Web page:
42:15.63N 08:46.95W Cangas Marina

Tue 28 Jul 2015 15:08
Zoonie took us on another lovely sail under genoa passed derelict canning and whaling factories to Cangas marina where welcoming hands helped with our lines. Within no time the marina washing machine was busy with the dark coloureds while we planned our stay around a trip across the ria to Vigo on the half hourly ferry (like the Isle of Wight) a walk all around Cangas shopping big time as we were running low on essentials like uht milk etc and any other ideas that came to mind, and they did.
The marina, started by altruistic locals in 1981 who could see the needs of the people of Cangas for learning water based  skills, is located right in the middle of the harbour area and centre of town. A short paddle board away (if we had them) is the ferry dock for Vigo and the islands, with the bus station and taxi rank alongside. The main roads are forty minutes from the airport that caters for internal flights to all the main Spanish International airports; so perfect for links to the UK.
We arrived to the sound of rockets, some welcome! A man had emerged from a grey modern hatchback on a slipway by the harbour. He opened the back up and took out a big box of rockets, laying it gently on the concrete slip. (I wondered if he had managed to get car insurance) He then proceeded to take one at a time from the box, light it while holding it in his hand, then as soon as it started to whizz he let it go up with a whoosh and bang. He did this at irregular intervals 25 times over the next hour or so and at first Rob jumped every time, but his survival instinct kicked in and he listened for that whoosh so he was ready for the bang!
Within minutes of arrival we had wandered ashore and stumbled across the Patron Saint James Day procession making its very solemn way from the Cathedral Santiago de Cangas on a circuit through the town and back for a service at the Cathedral. The fine wooden carving of St James (the Moor slayer) was carried shoulder high by six stout men while the followers were dressed in pilgrims attire of brown round brimmed hats (now the Panama hat) with brown cloaks, scallop shell motif on the shoulder and assisted with wooden staffs. The faithful procession swayed from side to side as one to the beat of a drum and bagpipes. I got the impression this was an act of faith and not laid on for any commercial reason. Older folk were dressed smart and attractively for the occasion and children held the hands of their subdued parents.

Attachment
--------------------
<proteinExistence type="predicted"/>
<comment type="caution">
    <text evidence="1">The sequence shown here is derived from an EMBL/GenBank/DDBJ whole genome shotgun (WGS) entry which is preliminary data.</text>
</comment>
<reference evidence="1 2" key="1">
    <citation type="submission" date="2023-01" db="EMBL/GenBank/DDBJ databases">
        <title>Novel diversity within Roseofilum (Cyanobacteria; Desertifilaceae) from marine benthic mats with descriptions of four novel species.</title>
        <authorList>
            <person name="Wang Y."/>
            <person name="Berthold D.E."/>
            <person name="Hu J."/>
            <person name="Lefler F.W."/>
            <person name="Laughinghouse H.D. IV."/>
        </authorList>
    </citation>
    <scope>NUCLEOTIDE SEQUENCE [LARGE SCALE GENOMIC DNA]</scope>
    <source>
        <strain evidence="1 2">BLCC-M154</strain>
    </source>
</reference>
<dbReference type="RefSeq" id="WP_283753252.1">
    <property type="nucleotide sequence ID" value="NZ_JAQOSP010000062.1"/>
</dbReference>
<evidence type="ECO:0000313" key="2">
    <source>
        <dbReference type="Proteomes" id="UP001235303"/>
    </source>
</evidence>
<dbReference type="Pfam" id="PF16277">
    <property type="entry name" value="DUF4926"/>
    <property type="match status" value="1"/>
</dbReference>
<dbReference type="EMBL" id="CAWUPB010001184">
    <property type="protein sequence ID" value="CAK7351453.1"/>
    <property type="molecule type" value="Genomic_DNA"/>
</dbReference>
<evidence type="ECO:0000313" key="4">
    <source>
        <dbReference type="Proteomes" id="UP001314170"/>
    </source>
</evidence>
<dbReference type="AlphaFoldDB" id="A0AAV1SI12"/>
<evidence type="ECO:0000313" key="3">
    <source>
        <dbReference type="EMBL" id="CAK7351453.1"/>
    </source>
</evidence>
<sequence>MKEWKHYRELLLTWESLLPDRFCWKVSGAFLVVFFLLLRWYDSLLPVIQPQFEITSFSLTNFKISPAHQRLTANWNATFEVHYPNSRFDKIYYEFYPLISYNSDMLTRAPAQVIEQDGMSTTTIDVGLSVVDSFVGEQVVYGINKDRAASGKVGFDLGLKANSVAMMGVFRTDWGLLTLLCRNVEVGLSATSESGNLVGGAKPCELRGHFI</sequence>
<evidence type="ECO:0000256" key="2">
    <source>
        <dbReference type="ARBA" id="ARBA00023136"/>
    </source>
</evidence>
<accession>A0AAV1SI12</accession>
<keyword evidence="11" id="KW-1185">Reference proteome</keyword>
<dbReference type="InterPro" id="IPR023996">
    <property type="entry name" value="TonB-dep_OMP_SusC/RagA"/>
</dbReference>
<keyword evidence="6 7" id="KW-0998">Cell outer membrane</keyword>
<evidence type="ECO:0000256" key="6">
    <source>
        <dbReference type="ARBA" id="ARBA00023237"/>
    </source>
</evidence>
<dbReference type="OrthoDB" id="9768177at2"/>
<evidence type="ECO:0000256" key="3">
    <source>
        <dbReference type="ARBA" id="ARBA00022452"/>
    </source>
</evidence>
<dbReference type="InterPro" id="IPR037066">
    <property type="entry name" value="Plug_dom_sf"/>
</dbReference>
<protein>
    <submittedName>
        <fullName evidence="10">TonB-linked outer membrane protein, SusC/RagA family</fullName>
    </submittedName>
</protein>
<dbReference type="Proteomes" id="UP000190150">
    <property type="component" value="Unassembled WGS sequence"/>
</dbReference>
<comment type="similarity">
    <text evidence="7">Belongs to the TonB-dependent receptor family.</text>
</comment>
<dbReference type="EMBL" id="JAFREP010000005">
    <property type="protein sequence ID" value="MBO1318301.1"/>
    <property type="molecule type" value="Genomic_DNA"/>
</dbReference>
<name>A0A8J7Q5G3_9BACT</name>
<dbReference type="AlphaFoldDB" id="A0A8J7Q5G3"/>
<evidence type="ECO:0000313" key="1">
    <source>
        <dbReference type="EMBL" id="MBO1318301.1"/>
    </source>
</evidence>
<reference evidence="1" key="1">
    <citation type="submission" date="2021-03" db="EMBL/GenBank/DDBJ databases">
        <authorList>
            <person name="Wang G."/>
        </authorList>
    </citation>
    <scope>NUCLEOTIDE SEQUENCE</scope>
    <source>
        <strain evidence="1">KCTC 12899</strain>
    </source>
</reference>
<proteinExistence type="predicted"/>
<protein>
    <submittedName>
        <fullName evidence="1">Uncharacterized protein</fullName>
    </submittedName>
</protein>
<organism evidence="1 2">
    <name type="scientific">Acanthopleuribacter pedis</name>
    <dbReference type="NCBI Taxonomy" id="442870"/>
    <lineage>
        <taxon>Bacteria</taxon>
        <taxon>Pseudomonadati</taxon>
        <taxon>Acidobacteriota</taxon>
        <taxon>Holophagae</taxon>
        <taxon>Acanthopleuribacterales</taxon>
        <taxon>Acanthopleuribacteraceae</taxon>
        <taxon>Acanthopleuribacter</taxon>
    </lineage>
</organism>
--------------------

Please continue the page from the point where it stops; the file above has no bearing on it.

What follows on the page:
The flower filled cathedral was packed for the service presided over by Saint James. We squeezed in for a moment, that was quite enough for Rob and I hoped we could come back later for a closer look at James, but the massive doors were locked.  The cathedral is located on the Rua Santiago, pilgrims’ route to Santiago de Compostela. In 2013 over 218,000 folk signed up to do the last 100 km to the most famous Christian pilgrimage destination in the world and receive their compostela, and the numbers are growing. A devout form of keep fit. All based on an apparent apparition......
James was son of Zebedee and Salome and brother of John. He was one of the first disciples to join Jesus and was present when Jesus ‘walked on water’. James taught about Christ in the Holy Land and in this Iberian part of Spain, he may even have ventured as far as the UK as did his brother. However it was at the battle of Clavijo here in Spain that James is thought to have appeared and helped the Christians slay the Muslim Moors. From then on he became the patron saint of Spain and many other catholic parts of the world. So much for preaching love and human understanding. End of lesson! James was beheaded by Herod in 44AD (some think his fiery temper got him into trouble) and his body was brought ashore at Padron just north of here and taken to rest at Santiago de Compostela. A nineteenth century papal Bull (Pope’s word) declared the remains to be those of James. DNA analysis... hmmmm, but just maybe.
That evening we went for a wander along the shore line beside where we came in. The Masso name was a big family business started by two brothers. We walked past the now derelict factories. First was the massive iconic Masso canning factory which stands out for the attempts to preserve it as part of history. It now has white metal screens protecting its outside walls, a high wire sectioned fence prevents the spraying of graffiti and a fine new promenade continues on past it despite much of its roof having collapsed. The wide slipway is a haunting reminder of the final destination of the intact giants before they were hacked, processed and rendered down into oil. Every part of them was used, first the blubber for oil, then the flesh for food, the skeleton for umbrellas and corsets and other parts for medicines and perfume fixatives. The whale factory closed in the 1980’s after the International Whaling Commission was successful in getting 23 out of 30 of the world’s countries to ban the practice. Even the harsher, as we see them ‘cruel’, aspects of history should be preserved for posterity, for the teaching of new generations. At the time they were fishing the seas, whether for sardines, cockles or whales, to make a living, unlike today’s whaling for fortune, in the full knowledge of the detrimental effect on the species.
In Vigo next day we learned there is a Masso Museum in Bueu, back across in the Ria Pontevedra, so that will be another excursion by bus.